Nothing is impossible for the heavenly Father. No obstacle confuses God or poses any kind of challenge for Him. Though we know He is sovereign over every situation, we have trouble maintaining this perspective, just like the disciples in today’s passage-Matthew 17:14-21. Too often when difficulties arise we…
EXPERIENCE A SHIFT IN FOCUS. During trials, we tend to take our eyes off the Lord and instead see only our problems. The longer we look at our circumstance, the larger it seems. As we dwell on it in thought and conversation, our mind-set can become very negative. Though God still has a direction for us to take, we are no longer concentrating on His purposes.
DEVELOP AN INCORRECT ASSESSMENT OF RESOURCES. In our troubles, we start taking inventory of our own strength and abilities. When they prove insufficient, we become discouraged. The truth is that we don’t have what is needed for life’s trials – Jesus Himself told us that. (See John 15:5.) But God’s capabilities are unlimited, His power is never-ending, and His wisdom is complete. We need to take stock of His resources, not our own.
VIEW OBSTACLES AS BARRIERS. For the obedient believer, impediments represent opportunities, not problems. The Lord can demonstrate His awesome power through our difficulties. (See 2 Corinthians 12:7-10.) At such times, we grow in our faith and learn more about our Father. If we view hardships simply as troubles, then we can miss demonstrations of God’s love, power, and wisdom.
Start each day committed to a Christ-centered focus, a dependence on His resources, and an “opportunity” mindset.
Commentary from Charles Stanley’s In Touch devotional, August 14, 2017.
Think of all the different kinds of “daily bread” that can be here today and gone tomorrow: money, house, cars, possessions, jobs, health, and more. In fact, every tangible thing in our life is something we have no ultimate control over. And those are the things Jesus said we should never spend time and energy worrying about-which makes perfect sense. Why worry about those things over which we have no control?
The one thing that cannot be taken away is the only thing we need going forward into the future: our faith and the intangible values (perseverance, hope, and the like) that arise from our faith. The apostle Paul confirmed the necessity of faith: “Moreover it is required in stewards that one be found faithful” (1 Corinthians 4:2). We are stewards (slaves) of the God who has bought us for Himself. Our provision is His “worry”, not ours. He has promised to meet the needs of those who love Him.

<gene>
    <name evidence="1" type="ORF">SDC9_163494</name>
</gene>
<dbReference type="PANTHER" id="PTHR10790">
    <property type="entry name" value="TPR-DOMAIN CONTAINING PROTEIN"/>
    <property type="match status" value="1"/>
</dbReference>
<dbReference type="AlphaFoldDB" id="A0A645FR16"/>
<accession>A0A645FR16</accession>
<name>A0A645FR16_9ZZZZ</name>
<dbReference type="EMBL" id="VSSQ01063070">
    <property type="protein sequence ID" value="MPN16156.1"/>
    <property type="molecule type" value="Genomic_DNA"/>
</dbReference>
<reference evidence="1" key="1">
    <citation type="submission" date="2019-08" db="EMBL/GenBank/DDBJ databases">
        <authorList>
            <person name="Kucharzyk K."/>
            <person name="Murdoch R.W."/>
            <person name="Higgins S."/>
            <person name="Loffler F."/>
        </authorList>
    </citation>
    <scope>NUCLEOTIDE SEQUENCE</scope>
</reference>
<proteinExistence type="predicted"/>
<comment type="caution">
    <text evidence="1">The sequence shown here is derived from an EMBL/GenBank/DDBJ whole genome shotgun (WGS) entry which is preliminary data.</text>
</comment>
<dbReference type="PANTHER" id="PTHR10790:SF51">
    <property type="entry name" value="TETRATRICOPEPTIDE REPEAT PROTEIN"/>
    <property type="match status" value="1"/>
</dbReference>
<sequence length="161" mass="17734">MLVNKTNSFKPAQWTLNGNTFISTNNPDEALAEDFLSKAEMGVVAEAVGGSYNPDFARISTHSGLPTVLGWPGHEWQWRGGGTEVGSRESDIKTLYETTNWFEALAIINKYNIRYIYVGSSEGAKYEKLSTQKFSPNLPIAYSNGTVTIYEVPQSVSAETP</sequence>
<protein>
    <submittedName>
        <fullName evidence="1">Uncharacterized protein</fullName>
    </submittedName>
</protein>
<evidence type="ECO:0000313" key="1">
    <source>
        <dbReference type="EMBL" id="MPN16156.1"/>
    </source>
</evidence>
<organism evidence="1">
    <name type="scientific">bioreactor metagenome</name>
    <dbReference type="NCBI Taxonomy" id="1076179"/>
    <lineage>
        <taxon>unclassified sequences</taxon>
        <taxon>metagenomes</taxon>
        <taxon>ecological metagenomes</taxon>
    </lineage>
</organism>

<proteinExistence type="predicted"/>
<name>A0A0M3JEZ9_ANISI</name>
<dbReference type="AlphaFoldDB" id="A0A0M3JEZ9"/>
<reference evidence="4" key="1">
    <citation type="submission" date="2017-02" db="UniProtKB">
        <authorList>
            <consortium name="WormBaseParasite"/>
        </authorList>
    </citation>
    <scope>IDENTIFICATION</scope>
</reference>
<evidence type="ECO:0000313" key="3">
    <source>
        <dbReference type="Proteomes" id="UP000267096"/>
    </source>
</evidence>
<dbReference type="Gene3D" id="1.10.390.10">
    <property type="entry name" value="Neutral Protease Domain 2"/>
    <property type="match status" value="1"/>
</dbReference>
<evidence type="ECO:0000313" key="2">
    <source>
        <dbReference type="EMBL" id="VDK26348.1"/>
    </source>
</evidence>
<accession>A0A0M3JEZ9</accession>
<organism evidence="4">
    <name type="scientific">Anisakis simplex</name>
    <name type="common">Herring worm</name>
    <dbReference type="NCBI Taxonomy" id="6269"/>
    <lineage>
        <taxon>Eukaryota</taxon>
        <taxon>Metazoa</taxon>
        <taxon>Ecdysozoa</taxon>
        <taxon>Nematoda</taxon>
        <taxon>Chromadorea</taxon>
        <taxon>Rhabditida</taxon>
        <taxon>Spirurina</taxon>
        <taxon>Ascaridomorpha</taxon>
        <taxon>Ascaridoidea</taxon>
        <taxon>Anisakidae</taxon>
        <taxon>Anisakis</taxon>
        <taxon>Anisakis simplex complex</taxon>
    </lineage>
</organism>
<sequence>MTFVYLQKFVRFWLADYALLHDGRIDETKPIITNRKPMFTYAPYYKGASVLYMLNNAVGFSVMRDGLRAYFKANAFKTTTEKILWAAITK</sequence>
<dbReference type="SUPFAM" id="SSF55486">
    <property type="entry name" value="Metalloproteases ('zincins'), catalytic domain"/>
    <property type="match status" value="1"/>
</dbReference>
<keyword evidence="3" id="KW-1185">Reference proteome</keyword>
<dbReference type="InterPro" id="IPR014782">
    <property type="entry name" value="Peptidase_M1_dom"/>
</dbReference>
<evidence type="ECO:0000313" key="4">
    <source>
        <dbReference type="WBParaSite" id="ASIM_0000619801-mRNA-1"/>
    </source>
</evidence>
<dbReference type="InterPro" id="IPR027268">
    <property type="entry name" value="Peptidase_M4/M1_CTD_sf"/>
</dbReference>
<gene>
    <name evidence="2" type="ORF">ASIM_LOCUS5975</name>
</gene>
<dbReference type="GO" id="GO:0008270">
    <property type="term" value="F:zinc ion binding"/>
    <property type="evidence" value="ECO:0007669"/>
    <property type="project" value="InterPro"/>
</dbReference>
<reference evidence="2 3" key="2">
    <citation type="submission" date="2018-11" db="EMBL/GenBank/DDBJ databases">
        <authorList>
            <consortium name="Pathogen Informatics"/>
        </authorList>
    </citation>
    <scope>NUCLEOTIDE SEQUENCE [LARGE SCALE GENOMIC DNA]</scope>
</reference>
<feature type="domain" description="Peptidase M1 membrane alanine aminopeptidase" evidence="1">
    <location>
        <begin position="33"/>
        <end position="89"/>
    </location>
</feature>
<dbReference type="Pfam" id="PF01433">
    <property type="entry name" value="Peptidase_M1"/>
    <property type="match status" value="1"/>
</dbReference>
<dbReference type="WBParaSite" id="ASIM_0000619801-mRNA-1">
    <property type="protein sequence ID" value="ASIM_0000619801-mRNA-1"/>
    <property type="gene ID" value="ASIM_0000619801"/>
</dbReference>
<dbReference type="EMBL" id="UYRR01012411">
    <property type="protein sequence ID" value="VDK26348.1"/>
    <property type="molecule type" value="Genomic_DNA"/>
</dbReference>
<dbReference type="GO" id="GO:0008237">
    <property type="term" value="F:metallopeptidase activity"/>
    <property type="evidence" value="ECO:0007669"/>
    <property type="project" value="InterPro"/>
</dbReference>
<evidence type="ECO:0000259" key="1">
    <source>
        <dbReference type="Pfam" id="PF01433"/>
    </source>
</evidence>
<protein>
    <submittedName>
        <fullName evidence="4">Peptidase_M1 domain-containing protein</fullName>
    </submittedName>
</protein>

Don’t worry about tomorrow, Jesus said. Trust your heavenly Father with the faith you can never lose.
“Worry over poverty is as fatal to spiritual fruitfulness as is gloating over wealth.” A. W. Pink
Commentary from Turning Points devotional by David Jeremiah, May 12, 2017.
This song has a country/blues/gospel sound and may not be your taste, and is not necessarily my own, but I appreciate the words, which relate to this post, are meaningful, and I hope helpful 🙂
God On The Mountain, Gaither VEVO, featuring Lynda Randle.
In reading in the Bible in 2 Corinthians chapter 12 about something that tormented Paul, we see that although God did not remove Paul’s physical affliction, He promised to demonstrate His power in Paul. The fact that God’s power shows up in weak people should give us courage. When we are strong in abilities or resources, we are tempted to do God’s work on our own, and that leads to pride.
We must rely on God for our effectiveness rather than our own energy, effort, or talent. Our weakness not only helps develop Christian character, it also deepens our worship; in admitting our weakness, we affirm God’s strength. When we are weak, and when we allow God to fill us with his power, then we are stronger that we could ever be on our own. We must depend on God-only His power makes us effective for Him and does work that has lasting value. We must daily be mindful that God is our source for every need.
Give us this day
our daily bread.
Commentary from The One Year NIV Devotional New Testament, May 14. Tyndale House Publishers (2003).
As Christians, we have the opportunity every day to pay it forward to those who are lost in this world by giving them a glimpse of Christ through our kindness. We were each given a gift when Jesus hung on the cross and died for our sins; and every time we demonstrate His love to someone, we not only bless them, we also bless our Lord and Savior.
Let us eagerly search for ways to bless those that God places in our path with the ultimate aim of glorifying our Heavenly Father.
“All the blessings we enjoy are Divine deposits, committed to our trust on this condition, that they should be dispensed for the benefit of our neighbors.” John Calvin
Portions of commentary from David Jeremiah’s Pathways Devotional, November 18.
It’s not always easy to accept the task of shining in this dark world, but we may be the light that God has sent for a soul in need of a Savior; so we must not only be ready, we must be willing.
Commentary from the Pathways Devotional, by David Jeremiah, May 1.
Above His head they put up the
charge against Him in writing:
The only charge against Jesus that He could be found guilty of.